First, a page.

By law, the only piece of legislation that the 2014 Kentucky General Assembly had to pass was a two-year state budget.
All else, as Will Rogers put it, is applesauce.
And with a session that began with a bang and ended with a whimper, it's what happened in between that House Speaker Greg Stumbo says lawmakers should be "proud" of.
Specifically, that they passed a compromised version of Gov. Steve Beshear's $20.3 billion state budget. House Minority Floor Leader Jeff Hoover, however, took to the editorial page of The Courier-Journal to vent about what he dubbed a "lackluster" session.
But the truth probably lies somewhere between the extremes of "proud" and "lackluster."
Many political observers noted a reluctance among lawmakers to tackle controversial measures—chief among them tax reform—because of the impending November elections that will prove as a test for House Democrats to retain their slim eight-seat majority.
Here's a look at the winners, losers and downright lost causes of the 2014 General Assembly.
The coal industry—A slate of coal-friendly bills easily cleared the legislature, including one that allows coal-fired power plants in the state to regulate their own carbon emission standards at lower-than-federal-levels. Lawmakers also approved a bill that provides a new round of tax incentives for coal and coal-related industries to subsidize their purchase of new equipment.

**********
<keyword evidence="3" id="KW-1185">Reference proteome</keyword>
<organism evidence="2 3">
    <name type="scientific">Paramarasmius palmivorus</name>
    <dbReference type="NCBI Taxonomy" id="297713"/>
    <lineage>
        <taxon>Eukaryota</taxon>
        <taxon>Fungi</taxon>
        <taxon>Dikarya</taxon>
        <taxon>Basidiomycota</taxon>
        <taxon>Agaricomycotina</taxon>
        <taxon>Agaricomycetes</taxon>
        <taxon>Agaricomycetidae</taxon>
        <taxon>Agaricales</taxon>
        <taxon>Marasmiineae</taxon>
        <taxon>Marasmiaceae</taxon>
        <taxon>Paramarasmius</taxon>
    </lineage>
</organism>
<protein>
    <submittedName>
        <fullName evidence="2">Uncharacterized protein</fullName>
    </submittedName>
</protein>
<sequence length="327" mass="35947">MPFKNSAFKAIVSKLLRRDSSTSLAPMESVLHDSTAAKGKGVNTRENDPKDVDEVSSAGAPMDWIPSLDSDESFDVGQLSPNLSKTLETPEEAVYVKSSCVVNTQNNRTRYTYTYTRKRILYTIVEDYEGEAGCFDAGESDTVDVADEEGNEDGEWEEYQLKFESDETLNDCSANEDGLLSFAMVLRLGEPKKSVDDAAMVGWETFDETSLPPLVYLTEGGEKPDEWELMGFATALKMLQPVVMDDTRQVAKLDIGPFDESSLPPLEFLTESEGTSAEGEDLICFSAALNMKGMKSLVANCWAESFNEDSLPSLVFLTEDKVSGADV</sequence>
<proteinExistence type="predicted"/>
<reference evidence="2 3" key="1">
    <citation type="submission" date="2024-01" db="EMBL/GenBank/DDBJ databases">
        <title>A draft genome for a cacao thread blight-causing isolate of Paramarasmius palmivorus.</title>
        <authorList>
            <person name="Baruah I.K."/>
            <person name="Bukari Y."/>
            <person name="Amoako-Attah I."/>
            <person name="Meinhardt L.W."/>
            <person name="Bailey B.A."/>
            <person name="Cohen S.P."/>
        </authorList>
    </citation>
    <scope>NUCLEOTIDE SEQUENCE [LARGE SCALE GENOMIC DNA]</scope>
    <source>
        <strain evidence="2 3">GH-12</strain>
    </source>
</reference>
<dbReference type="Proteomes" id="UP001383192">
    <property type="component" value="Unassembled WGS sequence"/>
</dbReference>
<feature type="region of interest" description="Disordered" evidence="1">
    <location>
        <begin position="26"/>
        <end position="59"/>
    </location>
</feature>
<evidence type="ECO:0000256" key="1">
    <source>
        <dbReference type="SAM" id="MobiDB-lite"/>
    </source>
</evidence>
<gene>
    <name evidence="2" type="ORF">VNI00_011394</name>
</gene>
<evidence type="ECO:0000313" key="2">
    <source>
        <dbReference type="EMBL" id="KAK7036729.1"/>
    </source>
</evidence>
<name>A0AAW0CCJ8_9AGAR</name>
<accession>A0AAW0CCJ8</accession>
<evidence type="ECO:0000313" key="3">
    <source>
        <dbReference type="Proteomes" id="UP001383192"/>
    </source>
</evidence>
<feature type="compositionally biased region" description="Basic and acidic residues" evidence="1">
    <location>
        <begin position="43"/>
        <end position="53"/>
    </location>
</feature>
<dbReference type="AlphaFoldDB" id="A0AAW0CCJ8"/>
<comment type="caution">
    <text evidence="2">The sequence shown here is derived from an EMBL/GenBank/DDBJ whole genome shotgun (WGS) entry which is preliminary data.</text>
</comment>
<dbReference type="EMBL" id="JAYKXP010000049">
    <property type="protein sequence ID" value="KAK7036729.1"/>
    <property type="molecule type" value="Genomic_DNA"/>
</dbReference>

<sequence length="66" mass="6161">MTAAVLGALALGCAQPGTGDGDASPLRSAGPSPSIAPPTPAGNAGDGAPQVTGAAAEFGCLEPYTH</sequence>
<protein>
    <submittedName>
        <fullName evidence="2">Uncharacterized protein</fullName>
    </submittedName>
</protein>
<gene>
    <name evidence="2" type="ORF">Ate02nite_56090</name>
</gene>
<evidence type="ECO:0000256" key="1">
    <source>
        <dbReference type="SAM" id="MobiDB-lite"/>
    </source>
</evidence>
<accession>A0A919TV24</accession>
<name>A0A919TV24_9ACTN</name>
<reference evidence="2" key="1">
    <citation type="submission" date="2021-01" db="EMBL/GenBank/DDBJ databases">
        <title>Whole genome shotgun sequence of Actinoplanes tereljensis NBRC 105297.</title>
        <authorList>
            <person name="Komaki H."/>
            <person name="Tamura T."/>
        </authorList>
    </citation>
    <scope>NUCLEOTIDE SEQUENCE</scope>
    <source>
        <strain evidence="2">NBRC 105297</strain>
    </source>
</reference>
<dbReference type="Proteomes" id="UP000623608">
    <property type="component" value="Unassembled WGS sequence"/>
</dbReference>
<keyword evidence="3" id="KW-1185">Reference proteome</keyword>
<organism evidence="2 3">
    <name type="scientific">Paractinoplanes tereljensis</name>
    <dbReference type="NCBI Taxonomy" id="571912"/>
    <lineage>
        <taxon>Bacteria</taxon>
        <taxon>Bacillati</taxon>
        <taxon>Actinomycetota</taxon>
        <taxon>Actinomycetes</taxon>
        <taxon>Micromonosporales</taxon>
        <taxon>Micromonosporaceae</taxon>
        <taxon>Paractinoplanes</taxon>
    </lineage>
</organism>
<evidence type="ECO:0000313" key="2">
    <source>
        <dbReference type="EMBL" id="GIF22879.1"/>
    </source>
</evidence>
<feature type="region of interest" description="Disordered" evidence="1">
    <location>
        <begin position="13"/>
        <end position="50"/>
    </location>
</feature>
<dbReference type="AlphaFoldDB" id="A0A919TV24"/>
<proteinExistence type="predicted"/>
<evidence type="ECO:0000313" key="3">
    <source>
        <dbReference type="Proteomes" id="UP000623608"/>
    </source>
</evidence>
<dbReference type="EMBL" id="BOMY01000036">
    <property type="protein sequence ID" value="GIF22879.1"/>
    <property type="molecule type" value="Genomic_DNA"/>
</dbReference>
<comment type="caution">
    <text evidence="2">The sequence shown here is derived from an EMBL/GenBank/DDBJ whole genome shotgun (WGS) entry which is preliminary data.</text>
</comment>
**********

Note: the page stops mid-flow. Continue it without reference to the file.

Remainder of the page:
Congressman Hal Rogers and Governor Steve Beshear have announced the creation of a 15-member executive committee to lead their SOAR initiative. They held a joint press conference Monday at Hazard Community College to discuss the appointments. Rogers and the Governor will co-chair the panel, which will be composed of public officials and leaders from the private sector.
The congressman says the group will keep listening to ideas to boost the region’s economy and improve its quality of life.
One of the executive committee’s first tasks will be hiring a permanent director, which it hopes to do by September. SOAR stands for “Shaping Our Appalachian Region” and was created to help eastern Kentucky recover from the slump in the coal industry and the loss of thousands of jobs.
A Kentucky Congressman is pushing legislation to force the withdrawal of a powerful painkiller from the market.
Somerset Republican Hal Rogers says the drug will only worsen the nation’s prescription drug abuse problems. Rogers describes Zohydro as a “crushable, pure hydrocodone pill” that threatens to become the next Oxycontin, another crushable painkiller that has been widely abused across the nation.
The Courier-Journal reports a single Zohydro pill has up to five times more hydrocodone that medications combined with non-addictive drugs, such as Vicodin.
In addition to the U.S. House legislation, a similar measure has been introduced in the Senate.